The Union government on Thursday set up a three-member expert committee, led by former Comptroller and Auditor General (CAG) Rajiv Mehrishi, to gauge the impact of waiving interest on loans for borrowers during the six-month moratorium period, which was in place to deal with the Covid-19 pandemic.
The move is a follow-up to “various concerns” that have cropped up during the ongoing hearing in the Supreme Court, which on Thursday passed an order giving the Centre and the Reserve Bank of India two weeks to submit a final proposal on the loan moratorium issue. The apex court decided to extend its interim order, saying no account be declared a non-performing asset (NPA) until further directions from the three-judge Bench.
The next hearing by the Supreme Court Bench, led by Justice Ashok Bhushan, will take place on September 28 and, the court made it clear on Thursday, no further adjournments will be given.
The committee, which has to submit its report within a week, will be “measuring the impact on the national economy and financial stability of waiving of interest and waiving of interest on interest on the Covid-19-related moratorium,” the finance ministry said in a statement.
The committee will also give suggestions to mitigate the “financial constraints of various sections of society”. This means that if banks are affected by the waiver of interest during the moratorium period, then the panel will suggest measures that the government can take to address their concerns, or if borrowers, particularly industries, are not given any interest waiver, then the steps that can be taken to help them, a finance ministry official said, requesting anonymity.
Other members of the committee include Ravindra Dholakia, ex-member of the Reserve Bank of India's (RBI's) monetary policy committee, and B Sriram, former managing director of State Bank of India.
Solicitor General Tushar Mehta, who represented the central government, said the government was considering all issues mentioned in the batch of petitions “at the highest level” and an appropriate decision would be taken within two weeks to deal with problems faced by different sectors during the pandemic.
The Bench said it was keen to waive interest on interest for the moratorium period as it saw it as penal interest. “Concrete decisions should be taken with clarity so that the matter does not get adjourned again,” the Bench noted.
The Bench was hearing a plea challenging levy of interest on loans during the moratorium period. The plea, filed by Agra resident Gajendra Sharma, has demanded a waiver of interest charged by banks on the instalments that have been deferred for repayment by the RBI through a six-month moratorium imposed in March.
“With the (Thursday’s) order, fresh NPA for banks, which are expected to rise in the second quarter, are unlikely to happen.
However, we expect lending institutions to continue making prudent provisions on stressed accounts and disclosures to investors on potential impact on asset quality because of Covid-19, irrespective of the said order,” ICRA Vice-President and Sector Head (financial sector ratings) Anil Gupta said.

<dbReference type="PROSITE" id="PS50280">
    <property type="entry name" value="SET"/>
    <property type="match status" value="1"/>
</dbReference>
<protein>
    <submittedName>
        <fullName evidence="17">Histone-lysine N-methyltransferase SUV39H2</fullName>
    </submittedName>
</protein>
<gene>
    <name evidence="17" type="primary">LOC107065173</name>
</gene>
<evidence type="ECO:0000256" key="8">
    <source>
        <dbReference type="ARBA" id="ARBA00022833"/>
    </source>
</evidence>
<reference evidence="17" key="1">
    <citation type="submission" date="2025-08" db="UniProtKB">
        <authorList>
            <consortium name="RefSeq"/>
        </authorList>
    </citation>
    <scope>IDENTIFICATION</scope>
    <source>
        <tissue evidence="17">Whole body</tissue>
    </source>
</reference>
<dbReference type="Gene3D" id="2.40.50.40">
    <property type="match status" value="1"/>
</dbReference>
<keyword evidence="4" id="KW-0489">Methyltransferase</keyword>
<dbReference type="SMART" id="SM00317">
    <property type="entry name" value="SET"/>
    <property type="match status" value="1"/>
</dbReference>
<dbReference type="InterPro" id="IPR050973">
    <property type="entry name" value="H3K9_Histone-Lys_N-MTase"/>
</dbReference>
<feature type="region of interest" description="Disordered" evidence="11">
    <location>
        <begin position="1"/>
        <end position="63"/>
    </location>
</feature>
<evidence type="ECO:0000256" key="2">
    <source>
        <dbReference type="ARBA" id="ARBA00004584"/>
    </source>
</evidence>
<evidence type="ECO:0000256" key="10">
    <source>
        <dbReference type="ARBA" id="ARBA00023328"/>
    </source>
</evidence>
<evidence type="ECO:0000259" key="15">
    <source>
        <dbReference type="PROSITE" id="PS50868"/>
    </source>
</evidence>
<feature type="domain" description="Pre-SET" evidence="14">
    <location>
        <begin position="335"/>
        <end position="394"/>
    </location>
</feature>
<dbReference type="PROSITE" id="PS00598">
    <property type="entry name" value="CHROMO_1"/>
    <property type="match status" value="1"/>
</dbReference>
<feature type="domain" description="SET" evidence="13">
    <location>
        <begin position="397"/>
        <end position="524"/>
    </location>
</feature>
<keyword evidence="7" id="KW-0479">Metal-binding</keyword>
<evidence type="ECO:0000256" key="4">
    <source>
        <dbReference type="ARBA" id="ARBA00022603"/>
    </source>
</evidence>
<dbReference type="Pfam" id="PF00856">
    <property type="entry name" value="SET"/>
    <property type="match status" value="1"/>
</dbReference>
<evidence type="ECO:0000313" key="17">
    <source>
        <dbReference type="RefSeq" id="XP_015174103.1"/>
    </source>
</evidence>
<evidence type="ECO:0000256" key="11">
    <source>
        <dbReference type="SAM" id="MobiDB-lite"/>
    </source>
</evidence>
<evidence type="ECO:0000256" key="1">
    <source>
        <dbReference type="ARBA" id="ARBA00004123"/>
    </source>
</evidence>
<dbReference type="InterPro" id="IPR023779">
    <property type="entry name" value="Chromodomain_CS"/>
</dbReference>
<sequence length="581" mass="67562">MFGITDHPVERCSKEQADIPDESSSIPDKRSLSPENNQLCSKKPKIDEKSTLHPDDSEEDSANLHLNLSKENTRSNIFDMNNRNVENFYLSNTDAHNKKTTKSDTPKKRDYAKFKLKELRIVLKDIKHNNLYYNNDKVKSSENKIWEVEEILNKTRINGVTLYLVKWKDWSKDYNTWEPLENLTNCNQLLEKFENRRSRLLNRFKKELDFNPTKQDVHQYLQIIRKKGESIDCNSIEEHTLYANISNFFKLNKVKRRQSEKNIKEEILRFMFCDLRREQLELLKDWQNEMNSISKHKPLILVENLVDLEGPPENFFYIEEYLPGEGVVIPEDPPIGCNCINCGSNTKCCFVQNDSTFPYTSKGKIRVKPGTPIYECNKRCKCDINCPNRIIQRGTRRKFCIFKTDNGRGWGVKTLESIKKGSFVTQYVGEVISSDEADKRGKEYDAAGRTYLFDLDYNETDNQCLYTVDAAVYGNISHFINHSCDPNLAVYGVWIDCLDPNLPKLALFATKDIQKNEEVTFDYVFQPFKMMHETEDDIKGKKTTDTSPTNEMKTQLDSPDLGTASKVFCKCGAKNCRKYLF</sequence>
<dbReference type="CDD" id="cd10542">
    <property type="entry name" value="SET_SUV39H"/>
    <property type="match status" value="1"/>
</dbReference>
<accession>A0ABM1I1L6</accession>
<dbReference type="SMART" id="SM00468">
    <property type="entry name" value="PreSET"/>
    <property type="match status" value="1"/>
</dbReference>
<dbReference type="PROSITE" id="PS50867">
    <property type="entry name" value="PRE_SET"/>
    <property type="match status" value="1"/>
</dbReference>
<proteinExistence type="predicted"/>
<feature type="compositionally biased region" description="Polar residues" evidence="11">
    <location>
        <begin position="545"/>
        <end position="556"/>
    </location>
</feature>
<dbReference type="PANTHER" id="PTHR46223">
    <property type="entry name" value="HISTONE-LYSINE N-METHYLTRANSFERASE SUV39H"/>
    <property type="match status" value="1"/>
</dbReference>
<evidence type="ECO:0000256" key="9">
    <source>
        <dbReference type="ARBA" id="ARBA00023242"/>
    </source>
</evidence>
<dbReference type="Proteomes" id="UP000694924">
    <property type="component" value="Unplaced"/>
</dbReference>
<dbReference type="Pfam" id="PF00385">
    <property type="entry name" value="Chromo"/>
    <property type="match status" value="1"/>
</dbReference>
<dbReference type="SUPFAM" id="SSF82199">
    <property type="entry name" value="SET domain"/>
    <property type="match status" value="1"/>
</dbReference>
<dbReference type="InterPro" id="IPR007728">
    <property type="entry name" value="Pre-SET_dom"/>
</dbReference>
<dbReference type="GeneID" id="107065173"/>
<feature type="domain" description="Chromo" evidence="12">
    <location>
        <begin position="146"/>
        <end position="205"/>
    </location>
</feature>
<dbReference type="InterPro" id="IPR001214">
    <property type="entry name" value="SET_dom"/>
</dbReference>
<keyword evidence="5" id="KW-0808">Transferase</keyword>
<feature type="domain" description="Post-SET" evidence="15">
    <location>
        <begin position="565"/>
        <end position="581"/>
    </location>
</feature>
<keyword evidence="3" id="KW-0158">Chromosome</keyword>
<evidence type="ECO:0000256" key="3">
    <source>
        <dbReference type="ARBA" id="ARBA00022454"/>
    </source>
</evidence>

A number of industry bodies have joined the cause with the original petition demanding waiver of interest, or waiver of interest on interest, on the suspended monthly instalments during moratorium period.
Senior Advocate Harish Salve, appearing for the Indian Banks' Association, said norms and guidelines had to be issued with regard to individual borrowers. The Bench asked who would formulate these norms, to which Salve replied that the Ministry of Finance would do, as it had been done at the level of the RBI. Mehta said it was being done at a level higher than the RBI and whatever would be there, it would be comprehensive.
Broadly, all petitioners have argued that the government should not leave the issue of providing relief to borrowers to the RBI alone, which in turn, has left it to the discretion of lenders.
Salve told the court that the matter had become adversarial and urged the court to implead the banks' association in all the petitions on the issue.
In a hearing on the same petition last week, the Bench had passed an interim order stating that those accounts which had not been declared NPAs as of August 31 should not be classified as such until further orders from the court, or unless the case was resolved. It had also observed that all decisions cannot be left to banks, and that the Centre and the RBI would have to come up with comprehensive solutions.
The pleas filed in the apex court have raised issue pertaining to validity of March 27 circular of the RBI, which allowed lending institutions to grant moratorium on payment of instalments of term loans falling due between March 1, 2020 and May 31 this year. Later, the period of moratorium was extended till August 31.